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01:28 - Source: CNN
CNN  — 

Undocumented immigrants aren’t getting stimulus checks from the federal government, but in California they’ll be eligible for cash payments from a $125 million coronavirus disaster relief fund.

“We feel a deep sense of gratitude for people that are in fear of deportation but are still addressing the essential needs of tens of millions of Californians,” Gov. Gavin Newsom said as he announced the new fund on Wednesday. “And that’s why I’m proud as governor to be the very first state to announce a program for direct disaster assistance to those individuals.”

The one-time benefit will provide $500 of support per adult, with a cap of $1,000 per household, Newsom’s office said. The fund combines $75 million in state donations with $50 million from private philanthropists.

It’s the first state funding effort aimed at helping undocumented immigrants as the coronavirus pandemic paralyzes much of the country and spurs soaring unemployment. And immigrant rights groups hope it won’t be the last.

But the measure is sure to draw criticism from groups that oppose illegal immigration, who’ve argued it’s unfair to give any financial support to immigrants who’ve broken the law.

Some 150,000 undocumented immigrants will benefit

In announcing the move, Newsom stressed that undocumented workers are essential and overrepresented in many sectors keeping the state afloat, including health care, agriculture and food, manufacturing and logistics and construction.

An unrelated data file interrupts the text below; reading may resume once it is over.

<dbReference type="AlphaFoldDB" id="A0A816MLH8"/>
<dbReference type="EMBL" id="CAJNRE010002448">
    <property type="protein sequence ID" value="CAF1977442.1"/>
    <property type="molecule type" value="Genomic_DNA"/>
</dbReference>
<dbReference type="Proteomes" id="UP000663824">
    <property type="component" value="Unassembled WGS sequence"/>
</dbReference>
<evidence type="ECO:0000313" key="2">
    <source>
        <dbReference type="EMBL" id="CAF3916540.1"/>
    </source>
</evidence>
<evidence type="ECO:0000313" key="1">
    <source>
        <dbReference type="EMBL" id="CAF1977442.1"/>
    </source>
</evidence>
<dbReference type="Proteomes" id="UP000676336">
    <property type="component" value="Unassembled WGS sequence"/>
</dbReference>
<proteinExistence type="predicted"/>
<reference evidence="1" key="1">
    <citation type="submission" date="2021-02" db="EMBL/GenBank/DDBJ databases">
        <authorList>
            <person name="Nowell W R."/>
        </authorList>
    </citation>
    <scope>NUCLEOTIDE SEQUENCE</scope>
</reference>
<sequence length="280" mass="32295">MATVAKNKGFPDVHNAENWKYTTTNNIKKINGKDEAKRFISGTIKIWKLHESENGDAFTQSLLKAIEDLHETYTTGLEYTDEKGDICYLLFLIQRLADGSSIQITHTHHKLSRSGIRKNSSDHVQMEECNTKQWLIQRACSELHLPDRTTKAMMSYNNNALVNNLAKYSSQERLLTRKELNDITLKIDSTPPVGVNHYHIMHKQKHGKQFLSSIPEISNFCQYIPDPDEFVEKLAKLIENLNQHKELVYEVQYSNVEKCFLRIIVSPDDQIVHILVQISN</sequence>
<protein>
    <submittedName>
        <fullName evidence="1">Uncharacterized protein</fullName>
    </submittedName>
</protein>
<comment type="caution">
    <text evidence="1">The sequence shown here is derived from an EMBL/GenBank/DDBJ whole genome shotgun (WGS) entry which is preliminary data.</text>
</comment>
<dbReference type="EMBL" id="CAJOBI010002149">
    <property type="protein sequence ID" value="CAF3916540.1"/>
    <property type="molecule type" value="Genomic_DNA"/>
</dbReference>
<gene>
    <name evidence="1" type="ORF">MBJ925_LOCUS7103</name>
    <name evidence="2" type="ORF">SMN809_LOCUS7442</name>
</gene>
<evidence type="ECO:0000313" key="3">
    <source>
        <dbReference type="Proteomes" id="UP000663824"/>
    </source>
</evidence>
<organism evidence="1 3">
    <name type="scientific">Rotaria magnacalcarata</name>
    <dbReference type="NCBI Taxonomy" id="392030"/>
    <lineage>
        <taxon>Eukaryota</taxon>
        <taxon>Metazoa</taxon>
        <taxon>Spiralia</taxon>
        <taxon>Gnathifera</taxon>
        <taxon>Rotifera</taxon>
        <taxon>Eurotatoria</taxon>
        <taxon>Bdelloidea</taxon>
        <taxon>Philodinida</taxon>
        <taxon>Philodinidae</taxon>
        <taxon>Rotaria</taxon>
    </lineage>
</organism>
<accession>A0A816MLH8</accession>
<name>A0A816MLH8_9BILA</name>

Newsom said that 10% of California’s workforce is undocumented. And though they paid over $2.5 billion in local and state taxes last year, they benefit from neither unemployment insurance nor the $2.2 trillion stimulus signed by President Trump.

Private donors to the $50 million philanthropy effort include the Emerson Collective, the Chan Zuckerberg Initiative, James Irvine Foundation, California Endowment and Blue Shield Foundation, Newsom said.

Officials estimate 150,000 undocumented immigrants in the state will benefit.

“I’m not here to suggest that $125 million is enough. But I am here to suggest it’s a good start, and I’m very proud it’s starting here in the state of California,” Newsom said.

The state’s funds will be dispersed through regional nonprofits who have experience serving undocumented communities and personal information from undocumented workers will not be required, according to CNN affiliate KTLA. It is not clear when those funds would be dispersed.

Advocates: Payments are ‘a necessary first step’

Immigrant advocacy groups lauded the state’s effort.

“This virus doesn’t discriminate – it doesn’t care about race, class, or wealth. Our response to this crisis shouldn’t either. California is leading at a time when Congress should be doing more for immigrants in #COVID19 relief efforts,” the National Immigration Law Center said on Facebook.

“Today’s announcement is a necessary first step to close the widening gap between immigrants and vital assistance that could mean the difference between life and death for millions of Californians,” the National Day Laborer Organizing Network (NDLON) said in a statement Wednesday.

At around 7.6 million people, unauthorized workers make up about 4.6% of the US labor force, according to 2017 data from the Pew Research Center.

While some argue that it is not the government’s responsibility to support those undocumented when American citizens are hurting financially, immigration advocates say the disproportionate effect on undocumented workers is a wider problem.

In a public health crisis, immigration advocates say, if someone feels like they can’t miss work or can’t afford medical care, that impacts the entire community.